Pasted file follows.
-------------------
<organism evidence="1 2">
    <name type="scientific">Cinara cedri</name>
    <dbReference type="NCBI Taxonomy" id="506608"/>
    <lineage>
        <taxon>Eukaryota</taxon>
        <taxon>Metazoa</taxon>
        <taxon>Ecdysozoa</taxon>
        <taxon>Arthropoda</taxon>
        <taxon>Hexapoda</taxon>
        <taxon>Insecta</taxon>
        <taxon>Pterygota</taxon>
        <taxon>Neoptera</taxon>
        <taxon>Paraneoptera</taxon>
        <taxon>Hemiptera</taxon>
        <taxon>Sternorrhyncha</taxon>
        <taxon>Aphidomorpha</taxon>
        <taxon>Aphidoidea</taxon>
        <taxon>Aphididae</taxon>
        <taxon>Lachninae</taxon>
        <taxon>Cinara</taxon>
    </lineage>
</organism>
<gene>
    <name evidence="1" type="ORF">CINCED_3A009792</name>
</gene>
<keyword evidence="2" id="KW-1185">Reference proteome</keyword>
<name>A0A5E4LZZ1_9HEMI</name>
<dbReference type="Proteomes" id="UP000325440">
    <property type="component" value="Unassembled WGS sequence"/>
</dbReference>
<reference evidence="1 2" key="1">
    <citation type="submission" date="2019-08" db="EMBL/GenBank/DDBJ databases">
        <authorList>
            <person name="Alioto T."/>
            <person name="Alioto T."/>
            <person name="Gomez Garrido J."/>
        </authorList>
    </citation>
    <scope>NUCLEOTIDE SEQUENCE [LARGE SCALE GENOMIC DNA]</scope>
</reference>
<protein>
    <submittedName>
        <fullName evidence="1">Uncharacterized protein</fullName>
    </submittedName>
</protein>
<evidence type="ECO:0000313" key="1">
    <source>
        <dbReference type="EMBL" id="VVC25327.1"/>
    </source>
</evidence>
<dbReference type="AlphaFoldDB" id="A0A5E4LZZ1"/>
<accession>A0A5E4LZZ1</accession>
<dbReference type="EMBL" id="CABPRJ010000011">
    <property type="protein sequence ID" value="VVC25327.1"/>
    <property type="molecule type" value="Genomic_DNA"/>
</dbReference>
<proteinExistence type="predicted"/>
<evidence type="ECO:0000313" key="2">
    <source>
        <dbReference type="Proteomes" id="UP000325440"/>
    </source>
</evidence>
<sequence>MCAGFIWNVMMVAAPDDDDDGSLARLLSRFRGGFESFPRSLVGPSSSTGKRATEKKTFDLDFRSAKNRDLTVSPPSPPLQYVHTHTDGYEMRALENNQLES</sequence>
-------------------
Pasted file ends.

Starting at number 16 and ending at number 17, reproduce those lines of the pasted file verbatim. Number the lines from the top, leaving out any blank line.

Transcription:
        <taxon>Aphidomorpha</taxon>
        <taxon>Aphidoidea</taxon>